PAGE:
Left, Artists Vivia Barron, Myiah Moody, Dr. McArthur Freeman, Hillary Van Dyke, Ashley Rivers, WADA Executive Director Markus Gottschlich, WADA Education Committee Chair Susan Antoinette, Dr. Dallas Jackson and WADA President Mark Aeling
BY J.A. JONES, Staff Writer
ST. PETERSBURG – The “Intentional Tension” exhibition has been extended through September at the Tully-Levine Gallery at the ArtsXchange Plaza located on the historic Deuces Corridor, 515 22nd St. S.
Artists from the exhibit, curated by Dr. Dallas Cooper Jackson, recently shared some of their inspirations and creative themes at a panel presented by the Warehouse Arts District Association (WADA).
Participating panel artists included Dr. McArthur Freeman, Myiah Moody, Ashley Rivers, Hillary Van Dyke, and Jackson. Artist Kayla Grayson’s work is also on view as part of the exhibition.
Combining a variety of styles and mediums, the show invites viewers to enter African American visual art through a myriad of lenses. The works presented include everything from sculptures by Rivers to Freeman’s absurdist, often surreal commentaries on race through familiar children’s book characters.
In her statement written for the show, Assistant Professor of Instruction at USFSP Geveryl Robinson, MFA, noted:
“Through caricatures, abstraction, sculpture, portraiture, and fantasy, “Intentional Tension” showcases how Black people view the world and how they are viewed. How their ancestors viewed their future and how tensions have hindered their vision. How women simultaneously view and control their bodies and how that same control is being stripped away.
“How Black people’s peace is like a still river and how aversion to that peace causes others to rock the boat to the point of censorship because the art is a reflection of a past they’d soon like to forget and one they’d like others to ignore.”
The artists themselves are educators, diversity experts, gallery owners and former restaurateurs, varying in age and experience. Through their diverse visions, viewers are offered both contrasting and complementary versions of the Black experience moving through time.
“My research and work are centered on investigating African-American life and reimagining it from the period of emancipation to modern times,” shared Jackson, who curated the show.
Jackson explained that while some of the inspiration for the show grew out of his course work for his MFA program, he was also inspired by an artist talk from another exhibition he did, where the emergent theme became “How did we get here” considering the racial atmosphere after the George Floyd murder.
Van Dyke, co-founder of Green Book of Tampa Bay, is new to art and was inspired by very recent events. “My pieces mainly were inspired by frustrations I was having while reading the majority opinion after the Dobb’s decision,” noted Van Dyke, about the recent loss of a woman’s autonomy and right to choose with the drastic repeal of Roe v. Wade.
Using a mixed media approach combining images of a wooded area of Tampa that she hikes in with tree sprigs and text, she contrasted the “space that I feel so free in, with this language that was making me not feel free.”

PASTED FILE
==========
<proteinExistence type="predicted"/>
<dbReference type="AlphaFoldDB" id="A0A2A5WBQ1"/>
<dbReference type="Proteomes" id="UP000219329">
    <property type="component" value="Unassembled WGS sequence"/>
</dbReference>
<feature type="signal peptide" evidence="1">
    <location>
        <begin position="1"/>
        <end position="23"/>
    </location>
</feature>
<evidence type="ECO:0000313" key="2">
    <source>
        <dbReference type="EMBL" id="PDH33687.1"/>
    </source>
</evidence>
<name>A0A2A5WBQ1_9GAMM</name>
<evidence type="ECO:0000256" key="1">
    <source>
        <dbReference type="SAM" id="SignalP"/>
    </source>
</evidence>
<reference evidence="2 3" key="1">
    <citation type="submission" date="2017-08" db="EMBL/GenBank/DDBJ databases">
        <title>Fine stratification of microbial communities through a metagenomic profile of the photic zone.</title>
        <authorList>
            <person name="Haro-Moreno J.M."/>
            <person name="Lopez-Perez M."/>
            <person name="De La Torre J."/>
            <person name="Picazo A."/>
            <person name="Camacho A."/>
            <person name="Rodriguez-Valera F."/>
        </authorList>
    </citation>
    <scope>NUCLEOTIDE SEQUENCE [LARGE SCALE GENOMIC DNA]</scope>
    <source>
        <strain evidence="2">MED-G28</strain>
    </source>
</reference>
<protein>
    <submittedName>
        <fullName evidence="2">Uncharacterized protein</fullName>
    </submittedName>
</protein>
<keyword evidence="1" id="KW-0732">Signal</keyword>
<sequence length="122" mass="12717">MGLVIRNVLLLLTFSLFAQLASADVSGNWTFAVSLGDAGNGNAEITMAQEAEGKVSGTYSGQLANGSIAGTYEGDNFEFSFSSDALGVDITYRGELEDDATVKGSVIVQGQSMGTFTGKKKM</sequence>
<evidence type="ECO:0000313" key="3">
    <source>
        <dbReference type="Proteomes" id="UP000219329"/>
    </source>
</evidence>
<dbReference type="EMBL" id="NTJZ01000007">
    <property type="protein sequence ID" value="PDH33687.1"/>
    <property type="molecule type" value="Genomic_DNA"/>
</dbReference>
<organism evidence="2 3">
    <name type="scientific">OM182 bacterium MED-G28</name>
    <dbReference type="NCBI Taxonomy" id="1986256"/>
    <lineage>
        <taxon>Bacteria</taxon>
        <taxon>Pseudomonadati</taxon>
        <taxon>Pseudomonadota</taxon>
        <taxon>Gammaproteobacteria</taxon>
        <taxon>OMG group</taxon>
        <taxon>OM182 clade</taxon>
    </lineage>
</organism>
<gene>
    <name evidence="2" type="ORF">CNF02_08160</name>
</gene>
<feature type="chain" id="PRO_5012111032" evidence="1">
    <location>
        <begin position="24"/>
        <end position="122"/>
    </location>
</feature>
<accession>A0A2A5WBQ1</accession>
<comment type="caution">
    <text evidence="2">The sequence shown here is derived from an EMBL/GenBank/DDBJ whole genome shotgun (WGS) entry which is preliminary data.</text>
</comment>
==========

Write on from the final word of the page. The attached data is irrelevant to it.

Rivers remarked that her works “talk about the struggles and the hardships that we go through as individuals, but that make us who we are, who were meant to be, and they’re representative of coal turning into diamonds. Coal under pressure turns into these beautiful gemstones. And that’s kind of what we are as people, and what we’ve always been.”
Moody, the youngest artist on display, commented on a trio of paintings titled “I am My Ancestors’ Wildest Dreams.” Her pieces are “inspired by the fact that the next generation is always finishing up the dreams of the last generation. “Our ancestors may have had dreams that they didn’t get to execute in their time here, but those ideas never left; they’re just passed on to us.”
Combining surreal depictions of familiar childhood characters and icons reimagined as Black fantastical figures, the paintings by Freeman, associate professor of Animation and Digital Modeling at USF Tampa’s School of Art and Art History, offer fascinating and disturbing landscapes and figures.
Freeman noted that using iconography allows others to access a piece and make their own connections to it.
“People recognize some things, they start to relate to it, and then begin creating their own stories as well,” he offered. “For me, the works are also subversive,” he said, adding that contrasting familiar characters, like his Black Pinocchio, with the bizarre figure of an anthropomorphized tree in the painting “Strange Fruit” is both alarming and encourages the viewer to consider more thoughtfully the messages within the piece.
“Without iconography, we have conceptual art – and conceptual art is left open to broad interpretation,” noted Jackson. “With this collection of work, each individual piece represents deep research that had to be done in order to arrive at what you see before you.”
With her vibrant interpretations of 19th-century Black tintype photos, Barron shared her admiration of the “beautiful Black people from the 1800s, when tintypes were first invented.” Noting that the figures in the original sepia images she worked from showed “people who were beautiful and regal – and there’s no color,” she painstakingly recreated the images in boldly beautiful shades and tones, bringing a fresh perspective to historical narratives.
You still have the rest of this month to catch this exhibit, so don’t delay. For more information, visit warehouseartsdistrictstpete.org.